Bill Black: Wall Street Declares War Against Bernie Sanders

Yves here. Notice how Black has caught out Krugman as as defender of leaving the bank oligarchs in charge.

By Bill Black, the author of The Best Way to Rob a Bank is to Own One and an associate professor of economics and law at the University of Missouri-Kansas City. Originally published at New Economic Perspectives

Wall Street billionaires are freaking out about the chance that Bernie Sanders could be elected President.  Stephen Schwarzman, one of the wealthiest and most odious people in the world, told the Wall Street Journal that one of the three principal causes of the recent global financial trauma was “the market’s” fear that Sanders may be elected President.  Schwarzman is infamous for ranting that President Obama’s proposals to end the “carried interest” tax scam that allows private equity billionaires like Schwarzman to pay lower income tax rates than their secretaries was “like when Hitler invaded Poland.”

Schwarzman and Pete Peterson co-founded the private equity firm Blackstone.  Peterson leads the effort to destroy the safety net in America.  His greatest dream is to privatize Social Security so that Wall Street could increase its revenues by tens of billions of dollars.  Blackstone is a major owner of Sea World, and it was in this sphere that Schwarzman went beyond his delusional rants about Hitler and became vile.  When an Orca killed its trainer, Schwarzman lied and blamed the death on the trainer, claiming that Sea World “had one safety lapse — interestingly, with a situation where the person involved violated all the safety rules that we had.”

Schwarzman’s claim that the global financial markets are tanking because of Bernie’s increasing support is delusional, but it is revealing that he used the most recent market nightmare as an excuse to attack Bernie.  The Wall Street plutocrats, with good reason, fear Bernie – not Hillary.  Indeed, it is remarkable how vigorous and open Wall Street has been in signaling through the financial media that it has no problem with Hillary’s Wall Street plan.  CNN, CNBC, and the Fiscal Times, under titles such as:  “Here’s Why Wall Street Has Little to Fear from Hillary Clinton,” pushed this meme.

Michael Bloomberg was the second Wall Street billionaire to pile on to Bernie this week.  Bloomberg leaked to dozens of media outlets that he was again considering a run for the presidency.  The same leaks explained that Bloomberg’s fear of Bernie was the key.  Bloomberg is infamous for organizing the mass arrests designed to crush the Occupy Wall Street movement.  He is Wall Street and he openly represented Wall Street as Mayor of New York City.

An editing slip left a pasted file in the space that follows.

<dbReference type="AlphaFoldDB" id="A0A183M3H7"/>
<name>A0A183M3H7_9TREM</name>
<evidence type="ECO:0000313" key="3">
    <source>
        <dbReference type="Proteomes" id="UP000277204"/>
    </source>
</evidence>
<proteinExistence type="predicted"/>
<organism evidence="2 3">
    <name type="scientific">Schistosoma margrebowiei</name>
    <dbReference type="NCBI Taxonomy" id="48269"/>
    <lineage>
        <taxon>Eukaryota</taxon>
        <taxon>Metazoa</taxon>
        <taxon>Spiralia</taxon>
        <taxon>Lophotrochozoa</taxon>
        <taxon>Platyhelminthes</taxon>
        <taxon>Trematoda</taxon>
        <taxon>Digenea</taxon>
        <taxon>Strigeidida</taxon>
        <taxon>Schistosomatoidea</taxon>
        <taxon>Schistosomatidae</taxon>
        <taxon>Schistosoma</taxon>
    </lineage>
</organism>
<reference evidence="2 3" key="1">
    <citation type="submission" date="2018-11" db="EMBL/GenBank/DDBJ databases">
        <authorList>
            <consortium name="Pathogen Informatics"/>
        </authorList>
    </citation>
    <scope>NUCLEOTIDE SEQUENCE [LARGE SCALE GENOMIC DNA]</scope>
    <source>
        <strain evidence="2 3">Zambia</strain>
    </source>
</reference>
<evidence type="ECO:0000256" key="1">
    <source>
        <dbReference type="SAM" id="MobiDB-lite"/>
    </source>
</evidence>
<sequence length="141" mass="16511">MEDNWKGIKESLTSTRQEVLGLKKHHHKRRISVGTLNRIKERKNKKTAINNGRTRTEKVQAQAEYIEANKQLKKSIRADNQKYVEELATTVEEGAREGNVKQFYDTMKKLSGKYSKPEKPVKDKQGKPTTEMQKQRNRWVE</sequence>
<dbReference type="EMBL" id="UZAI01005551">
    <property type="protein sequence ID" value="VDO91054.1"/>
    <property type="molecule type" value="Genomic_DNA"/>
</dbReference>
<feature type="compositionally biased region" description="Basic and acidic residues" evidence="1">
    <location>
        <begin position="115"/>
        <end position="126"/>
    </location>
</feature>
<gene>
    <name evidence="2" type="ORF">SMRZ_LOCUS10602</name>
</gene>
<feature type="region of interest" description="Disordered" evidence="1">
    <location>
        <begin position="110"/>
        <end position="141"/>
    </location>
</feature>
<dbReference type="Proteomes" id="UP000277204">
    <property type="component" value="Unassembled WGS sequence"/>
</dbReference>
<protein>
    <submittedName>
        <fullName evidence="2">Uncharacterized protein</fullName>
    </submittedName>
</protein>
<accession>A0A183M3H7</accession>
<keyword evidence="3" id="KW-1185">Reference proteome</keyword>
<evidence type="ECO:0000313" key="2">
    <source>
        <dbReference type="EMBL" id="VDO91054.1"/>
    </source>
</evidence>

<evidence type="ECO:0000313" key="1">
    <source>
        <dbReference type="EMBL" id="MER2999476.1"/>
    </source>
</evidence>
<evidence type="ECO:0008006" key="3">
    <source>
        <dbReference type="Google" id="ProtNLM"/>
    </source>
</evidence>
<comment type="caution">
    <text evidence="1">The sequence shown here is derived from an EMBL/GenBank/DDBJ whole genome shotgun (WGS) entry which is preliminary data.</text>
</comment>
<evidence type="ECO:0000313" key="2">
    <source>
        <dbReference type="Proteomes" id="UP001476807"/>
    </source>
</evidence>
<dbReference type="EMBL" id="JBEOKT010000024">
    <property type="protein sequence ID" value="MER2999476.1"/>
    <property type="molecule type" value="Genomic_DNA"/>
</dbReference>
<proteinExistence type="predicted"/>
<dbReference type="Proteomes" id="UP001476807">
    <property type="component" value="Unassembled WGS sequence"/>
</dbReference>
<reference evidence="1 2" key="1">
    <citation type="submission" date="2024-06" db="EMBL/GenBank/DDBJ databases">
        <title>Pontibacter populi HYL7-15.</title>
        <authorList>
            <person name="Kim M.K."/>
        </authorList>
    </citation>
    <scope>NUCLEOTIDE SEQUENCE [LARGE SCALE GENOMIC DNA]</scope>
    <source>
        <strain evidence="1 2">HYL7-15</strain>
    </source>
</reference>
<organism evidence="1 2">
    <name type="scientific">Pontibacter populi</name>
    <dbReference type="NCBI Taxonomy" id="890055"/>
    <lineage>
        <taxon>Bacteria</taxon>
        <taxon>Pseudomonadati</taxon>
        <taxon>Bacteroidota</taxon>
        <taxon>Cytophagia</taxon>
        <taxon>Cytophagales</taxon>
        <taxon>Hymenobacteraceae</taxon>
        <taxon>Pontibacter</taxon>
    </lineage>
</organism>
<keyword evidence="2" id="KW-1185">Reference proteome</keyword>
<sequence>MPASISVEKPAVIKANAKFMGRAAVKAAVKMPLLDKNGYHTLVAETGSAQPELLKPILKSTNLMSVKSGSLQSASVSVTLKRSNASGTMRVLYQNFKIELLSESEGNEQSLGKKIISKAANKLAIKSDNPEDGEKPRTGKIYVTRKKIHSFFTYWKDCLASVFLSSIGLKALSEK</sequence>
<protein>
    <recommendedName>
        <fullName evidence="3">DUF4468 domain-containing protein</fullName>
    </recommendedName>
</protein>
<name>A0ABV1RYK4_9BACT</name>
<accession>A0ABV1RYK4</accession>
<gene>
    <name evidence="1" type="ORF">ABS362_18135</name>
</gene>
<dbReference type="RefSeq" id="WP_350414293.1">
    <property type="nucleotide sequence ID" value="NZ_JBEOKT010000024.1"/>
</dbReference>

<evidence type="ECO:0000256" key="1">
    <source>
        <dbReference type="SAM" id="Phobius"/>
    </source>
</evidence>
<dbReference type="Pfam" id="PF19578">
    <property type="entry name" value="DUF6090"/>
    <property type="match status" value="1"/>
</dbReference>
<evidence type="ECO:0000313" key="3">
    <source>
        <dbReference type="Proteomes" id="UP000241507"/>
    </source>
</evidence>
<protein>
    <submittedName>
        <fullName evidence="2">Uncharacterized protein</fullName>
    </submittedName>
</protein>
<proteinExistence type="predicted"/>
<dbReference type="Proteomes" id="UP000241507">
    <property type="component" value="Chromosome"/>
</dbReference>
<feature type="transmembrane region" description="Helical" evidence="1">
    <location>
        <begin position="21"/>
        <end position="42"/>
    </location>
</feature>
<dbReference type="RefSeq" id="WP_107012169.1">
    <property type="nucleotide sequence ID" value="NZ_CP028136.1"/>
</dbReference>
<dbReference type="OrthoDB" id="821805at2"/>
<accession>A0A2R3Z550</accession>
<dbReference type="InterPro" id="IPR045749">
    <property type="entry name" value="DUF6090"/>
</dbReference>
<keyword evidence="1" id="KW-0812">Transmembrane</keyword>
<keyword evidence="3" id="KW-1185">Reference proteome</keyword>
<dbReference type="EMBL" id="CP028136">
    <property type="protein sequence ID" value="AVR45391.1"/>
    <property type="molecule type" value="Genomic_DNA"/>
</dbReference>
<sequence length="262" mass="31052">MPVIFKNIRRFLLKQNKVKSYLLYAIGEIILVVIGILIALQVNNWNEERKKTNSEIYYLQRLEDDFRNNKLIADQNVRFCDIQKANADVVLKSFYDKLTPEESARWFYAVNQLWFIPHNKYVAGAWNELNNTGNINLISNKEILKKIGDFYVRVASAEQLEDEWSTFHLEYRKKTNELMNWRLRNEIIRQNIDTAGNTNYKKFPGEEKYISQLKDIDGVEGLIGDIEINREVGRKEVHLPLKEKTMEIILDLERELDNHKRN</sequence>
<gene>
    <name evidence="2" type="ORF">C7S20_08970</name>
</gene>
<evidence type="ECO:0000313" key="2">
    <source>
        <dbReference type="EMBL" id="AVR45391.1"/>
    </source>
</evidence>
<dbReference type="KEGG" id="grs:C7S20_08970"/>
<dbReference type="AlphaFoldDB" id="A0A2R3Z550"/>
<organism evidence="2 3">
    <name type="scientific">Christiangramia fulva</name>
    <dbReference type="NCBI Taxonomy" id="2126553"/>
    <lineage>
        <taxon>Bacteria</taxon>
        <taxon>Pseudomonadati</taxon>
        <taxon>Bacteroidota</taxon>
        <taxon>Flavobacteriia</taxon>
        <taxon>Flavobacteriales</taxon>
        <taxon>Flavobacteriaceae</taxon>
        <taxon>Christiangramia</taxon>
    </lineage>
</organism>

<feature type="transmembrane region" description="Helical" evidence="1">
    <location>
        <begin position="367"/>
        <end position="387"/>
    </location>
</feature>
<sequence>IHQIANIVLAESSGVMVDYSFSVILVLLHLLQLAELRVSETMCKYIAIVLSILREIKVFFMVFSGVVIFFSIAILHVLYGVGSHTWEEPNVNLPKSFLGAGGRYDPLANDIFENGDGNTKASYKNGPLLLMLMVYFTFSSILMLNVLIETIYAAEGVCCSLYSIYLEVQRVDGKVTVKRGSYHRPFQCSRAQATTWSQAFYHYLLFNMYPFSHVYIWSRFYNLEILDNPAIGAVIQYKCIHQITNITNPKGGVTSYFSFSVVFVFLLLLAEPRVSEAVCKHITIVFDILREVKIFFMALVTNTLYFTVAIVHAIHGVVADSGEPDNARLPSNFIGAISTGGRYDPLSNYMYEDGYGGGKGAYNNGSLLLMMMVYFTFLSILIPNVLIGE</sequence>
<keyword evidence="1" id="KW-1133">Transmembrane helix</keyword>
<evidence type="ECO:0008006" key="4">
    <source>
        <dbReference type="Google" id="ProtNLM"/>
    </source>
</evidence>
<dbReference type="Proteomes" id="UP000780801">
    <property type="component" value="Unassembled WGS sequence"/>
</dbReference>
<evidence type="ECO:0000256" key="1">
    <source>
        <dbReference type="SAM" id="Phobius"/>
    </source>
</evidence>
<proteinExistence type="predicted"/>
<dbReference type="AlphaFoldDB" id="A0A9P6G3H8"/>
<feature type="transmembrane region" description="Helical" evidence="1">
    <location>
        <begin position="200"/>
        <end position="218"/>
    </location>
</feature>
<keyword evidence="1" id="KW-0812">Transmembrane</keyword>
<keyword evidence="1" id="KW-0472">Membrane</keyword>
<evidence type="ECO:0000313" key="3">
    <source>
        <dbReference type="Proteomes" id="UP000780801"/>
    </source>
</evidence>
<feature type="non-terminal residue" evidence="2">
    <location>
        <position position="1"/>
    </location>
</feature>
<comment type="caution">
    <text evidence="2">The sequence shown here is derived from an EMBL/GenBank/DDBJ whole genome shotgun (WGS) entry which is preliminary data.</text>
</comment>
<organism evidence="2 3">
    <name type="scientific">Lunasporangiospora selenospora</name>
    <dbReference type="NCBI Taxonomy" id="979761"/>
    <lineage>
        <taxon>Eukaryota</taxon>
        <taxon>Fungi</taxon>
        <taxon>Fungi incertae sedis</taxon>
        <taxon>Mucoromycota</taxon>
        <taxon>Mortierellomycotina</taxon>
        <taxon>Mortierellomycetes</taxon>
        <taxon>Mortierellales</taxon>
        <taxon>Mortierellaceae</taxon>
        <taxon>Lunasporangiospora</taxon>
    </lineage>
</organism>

Mayor Bloomberg today accused the Wall Street demonstrators of trying to cripple the city’s economy.

“What they’re trying to do is take the jobs away from people working in this city,” the mayor declared in his harshest criticism of the three-week-old protest that has caught the attention of the nation.

Mayor Bloomberg was outraged that Wall Street banksters were criticized for their roles in leading the world’s largest criminal enterprises.  Bloomberg invented a fictional alternate history in which the banksters were the victims of Congress, which purportedly forced them to make millions of bad and fraudulent loans – and then to sell the fraudulently originated loans to the secondary market through fraudulent representations and warranties.  This is deranged, but Wall Street billionaires are deranged.  They are surrounded by media, gofers, and politicians who treat their incoherent ramblings as genius.  Bernie scares all of these groups.

Why do the Wall Street billionaires hate Bernie?  Paul Krugman, unintentionally, provided the key in his most recent attack on Bernie.  Krugman claimed that the key to what he claimed was President Obama’s success was not “breaking” “Wall Street’s power” over our economy and democracy.  To Krugman and Hillary’s horror, however, Democratic voters, like the median U.S. voter, understand that breaking the paramount power of the Wall Street billionaires over our economy and its political power that has caused us to descend into crony capitalism is essential to take back our Nation.